Collection Item

Charles Boydell - journal, 1830-1835 1830 - 1835

By Charles Boydell
King Jackey's Funeral August 1833 A long neck of land formed by the junction of a Creek with the river was the place chosen as that of interment, at the extremity towards the river the brushes on three sides the fertility of the whole was as pretty a place for the purpose as I know of any where. When I approached, an old man was digging the grave which [was] a most laborious task, the ground being very hard and the only tool used for the purpose a tommyhawk or small hatchet. The form of the grave was oval & its depth when finished short of four feet. There were about 16 savages squatting or standing around, amongst them the Father, Mother and several brothers of the deceased the parents were [the] only howlers in company, the cry can be termed nothing else. These sounds long dwelt upon give an idea of the male's voice a______ar_ar_____ o~~~~~ r______ The females more treble er_____on______n________ This noise they kept up sans intermission. The body itself trussed up in as small a compass as possible and wrapt up in rugs & all. The insignia of a New S Wales Aboriginal was supported by two relations about 4 yards from the grave & laying on their knees whilst they bent over it full of grief & affection. The digging part of the grave being finished the [Sexton] went to some of the younger and fresher looking trees and broke the small branches with leaves off and proceeded to line the grave with them. Which being done a brother of the deceased was desired to try whether the grave was comfortable which he did by lying in the posture the deceased was to be placed, after some more slight alteration he again got into it and the signal given the younger branches of the family came forward surrounded the corpse and as they lifted it up gave a great [sh….] and then as it were [conjured] by blowing and waving hands over the body the same noise and blowing was repeated upon lowering the remains into the arms of his brother who received them and carefully placed them in the most comfortable position and so that not a particle of ground should touch the body. The shout then set up by them was awfully deafening The old Father rushed past me seized a tommyhawk and cut his head in several places until the blood gushed in quantities from the wound. Another old man snatched it from him and commenced upon his own. Three or four men did the same some most viciously whilst others seemed to think a little of the thing went a long way. The howling continued all the while. Bark was carefully placed over the body and the old men stretched themselves at full length on the ground and howled dreadfully. One of them at length got up took a bit of bark and laid it across the grave and stretched himself upon it crying with all his might and then left them [,] nothing of the ceremony remaining but filling in the grave. My reflections on the occasion were curious and many. I thought of what grief really was and fancied that I saw it there, I thought within myself also where will that creature go to and could not for a moment believe that he was doomed to hell. Altho he was no Christian and tho perhaps he may have committed sins from want of knowing better which to us would appear horrible but still amongst the Blacks was a good one, he was what they termed a strong party on their side tho perhaps not much of a warrior he was a politician and an orator for no man could inflame rage more than he, no one could talk better as they term it - blow up an enemy - no one in short had more sway over their minds than King Jackey as he was termed [ XXXXXXX ]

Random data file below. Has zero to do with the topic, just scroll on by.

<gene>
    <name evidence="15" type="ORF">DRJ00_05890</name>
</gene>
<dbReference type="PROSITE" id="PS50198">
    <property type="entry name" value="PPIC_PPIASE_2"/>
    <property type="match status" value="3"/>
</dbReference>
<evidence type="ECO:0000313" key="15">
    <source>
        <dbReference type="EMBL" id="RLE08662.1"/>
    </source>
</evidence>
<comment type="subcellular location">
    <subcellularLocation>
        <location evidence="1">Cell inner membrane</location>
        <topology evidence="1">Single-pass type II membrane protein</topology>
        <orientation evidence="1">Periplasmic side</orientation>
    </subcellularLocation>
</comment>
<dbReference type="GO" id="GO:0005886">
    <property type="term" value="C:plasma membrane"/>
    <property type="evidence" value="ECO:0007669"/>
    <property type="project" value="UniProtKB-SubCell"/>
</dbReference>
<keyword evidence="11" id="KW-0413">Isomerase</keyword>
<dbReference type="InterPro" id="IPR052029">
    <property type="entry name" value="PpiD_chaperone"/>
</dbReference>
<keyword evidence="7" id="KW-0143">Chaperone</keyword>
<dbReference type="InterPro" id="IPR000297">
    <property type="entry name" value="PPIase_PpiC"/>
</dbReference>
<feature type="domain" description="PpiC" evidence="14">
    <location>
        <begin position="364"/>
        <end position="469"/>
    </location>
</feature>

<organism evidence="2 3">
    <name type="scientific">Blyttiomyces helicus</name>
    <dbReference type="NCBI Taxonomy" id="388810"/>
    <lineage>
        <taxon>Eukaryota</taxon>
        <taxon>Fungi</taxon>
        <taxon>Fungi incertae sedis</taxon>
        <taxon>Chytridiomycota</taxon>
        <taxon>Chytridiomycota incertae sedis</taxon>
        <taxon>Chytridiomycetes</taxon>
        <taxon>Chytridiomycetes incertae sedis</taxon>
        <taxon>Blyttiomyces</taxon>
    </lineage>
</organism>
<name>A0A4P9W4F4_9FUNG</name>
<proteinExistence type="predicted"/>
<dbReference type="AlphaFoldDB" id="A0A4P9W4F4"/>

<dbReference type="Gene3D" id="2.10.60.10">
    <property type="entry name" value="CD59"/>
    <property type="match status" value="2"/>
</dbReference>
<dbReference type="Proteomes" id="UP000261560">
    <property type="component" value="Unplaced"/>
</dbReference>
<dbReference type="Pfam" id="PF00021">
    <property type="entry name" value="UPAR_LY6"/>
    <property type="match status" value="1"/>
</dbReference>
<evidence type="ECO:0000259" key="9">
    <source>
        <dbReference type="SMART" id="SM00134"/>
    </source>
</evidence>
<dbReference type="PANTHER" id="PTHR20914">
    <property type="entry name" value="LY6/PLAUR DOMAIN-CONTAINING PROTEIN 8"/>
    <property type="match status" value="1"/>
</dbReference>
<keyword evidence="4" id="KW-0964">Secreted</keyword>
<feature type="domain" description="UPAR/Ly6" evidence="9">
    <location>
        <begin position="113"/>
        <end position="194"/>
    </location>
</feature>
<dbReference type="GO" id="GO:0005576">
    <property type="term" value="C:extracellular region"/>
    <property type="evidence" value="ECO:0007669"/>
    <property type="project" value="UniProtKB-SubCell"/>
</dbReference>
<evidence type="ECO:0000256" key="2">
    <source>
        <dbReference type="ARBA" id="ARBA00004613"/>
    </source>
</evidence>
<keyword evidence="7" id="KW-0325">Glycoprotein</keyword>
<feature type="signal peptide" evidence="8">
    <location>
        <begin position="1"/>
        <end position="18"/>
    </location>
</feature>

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Call Number:
A 2014
Published date:
1830 - 1835